Soboba Fire has 26 total employees who are staggered among three shifts to ensure it is fully staffed around the clock. A new engine has recently been added to its fleet. “The new engine will replace the current E-1 as our primary apparatus but we will be keeping the old engine as a reserve to use when other apparatus go out of service or need maintenance,” Patterson said. “The old engine will remain equipped at the minimum level and will also be available for surge capacity during periods of high incident activity.”

Eddy Moore is the Disaster Services Manager, a grant-funded position that will ensure that disaster, evacuation and shelter plans are kept up to date.

The Type I Fire Engine made by Pierce Manufacturing is a 2023 Pierce Enforcer that has a 1,500 GPM (gallons per minute) pump and can hold 500 gallons of water. It will carry a full complement of firefighting equipment, Advanced Life Support Paramedic equipment, and Jaws of Life. To keep the momentum going, Soboba Fire received a grant from CAL FIRE for 2024 to assist them in mitigating fire dangers created by weeds and overgrown brush in the springtime.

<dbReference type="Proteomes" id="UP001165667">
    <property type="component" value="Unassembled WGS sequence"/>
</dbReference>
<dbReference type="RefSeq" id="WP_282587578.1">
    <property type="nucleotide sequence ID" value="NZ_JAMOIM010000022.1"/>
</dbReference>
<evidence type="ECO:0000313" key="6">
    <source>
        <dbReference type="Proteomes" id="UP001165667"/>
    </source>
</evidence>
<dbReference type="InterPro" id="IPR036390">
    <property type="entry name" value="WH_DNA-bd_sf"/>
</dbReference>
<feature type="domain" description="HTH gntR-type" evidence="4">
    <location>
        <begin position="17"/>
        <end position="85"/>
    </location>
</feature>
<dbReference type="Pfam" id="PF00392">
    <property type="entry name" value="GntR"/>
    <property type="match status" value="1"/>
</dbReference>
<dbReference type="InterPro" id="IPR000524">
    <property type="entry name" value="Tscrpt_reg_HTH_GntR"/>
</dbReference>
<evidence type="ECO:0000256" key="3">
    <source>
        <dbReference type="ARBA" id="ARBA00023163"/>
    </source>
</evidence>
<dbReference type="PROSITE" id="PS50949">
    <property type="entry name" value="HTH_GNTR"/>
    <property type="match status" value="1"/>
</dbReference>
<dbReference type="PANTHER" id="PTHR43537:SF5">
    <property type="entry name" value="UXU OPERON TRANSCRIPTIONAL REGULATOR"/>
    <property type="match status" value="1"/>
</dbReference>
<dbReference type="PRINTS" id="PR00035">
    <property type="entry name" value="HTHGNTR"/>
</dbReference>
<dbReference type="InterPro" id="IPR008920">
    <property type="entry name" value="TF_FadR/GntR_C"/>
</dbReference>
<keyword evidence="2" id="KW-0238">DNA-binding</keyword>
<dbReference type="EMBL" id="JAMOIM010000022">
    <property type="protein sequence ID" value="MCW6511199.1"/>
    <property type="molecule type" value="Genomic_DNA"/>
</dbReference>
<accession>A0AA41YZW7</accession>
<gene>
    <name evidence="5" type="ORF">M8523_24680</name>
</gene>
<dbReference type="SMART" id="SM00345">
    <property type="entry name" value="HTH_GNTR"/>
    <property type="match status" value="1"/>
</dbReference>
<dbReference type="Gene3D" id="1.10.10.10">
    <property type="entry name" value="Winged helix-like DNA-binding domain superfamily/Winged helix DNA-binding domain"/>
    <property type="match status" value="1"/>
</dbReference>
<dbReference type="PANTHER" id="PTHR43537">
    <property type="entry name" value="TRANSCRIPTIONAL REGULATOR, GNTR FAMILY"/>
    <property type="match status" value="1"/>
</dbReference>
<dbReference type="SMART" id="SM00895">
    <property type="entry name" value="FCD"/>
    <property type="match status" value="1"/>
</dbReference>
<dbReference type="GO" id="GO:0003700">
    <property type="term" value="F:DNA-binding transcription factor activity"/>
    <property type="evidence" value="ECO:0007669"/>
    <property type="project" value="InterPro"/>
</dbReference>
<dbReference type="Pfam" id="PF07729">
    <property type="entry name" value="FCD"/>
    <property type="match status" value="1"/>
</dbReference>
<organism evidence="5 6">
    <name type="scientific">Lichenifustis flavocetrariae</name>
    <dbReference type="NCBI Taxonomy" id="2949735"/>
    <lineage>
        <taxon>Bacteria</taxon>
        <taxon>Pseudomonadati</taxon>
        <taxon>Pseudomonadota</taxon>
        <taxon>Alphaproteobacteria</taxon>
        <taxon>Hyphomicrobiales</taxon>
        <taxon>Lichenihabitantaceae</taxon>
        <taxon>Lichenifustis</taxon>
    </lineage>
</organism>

Patterson said the grant will pay for a Fire Captain and four crew members for three months to perform weed abatement on the Reservation along with new mowing equipment and weed eaters. The Soboba Fire Explorers program for youth, which launched nearly two years ago, is still very active, meeting every Tuesday.

Fire Training Captain Howard Maxcy Jr. oversees the program where the participants go through various drills and exercises while learning why each one is important and when it is used during an actual fire call. Soboba Tribal members are given priority for acceptance into the program, but any Tribal member is eligible. Maxcy said there are many cultural aspects that are important to know when working with a Tribal fire department.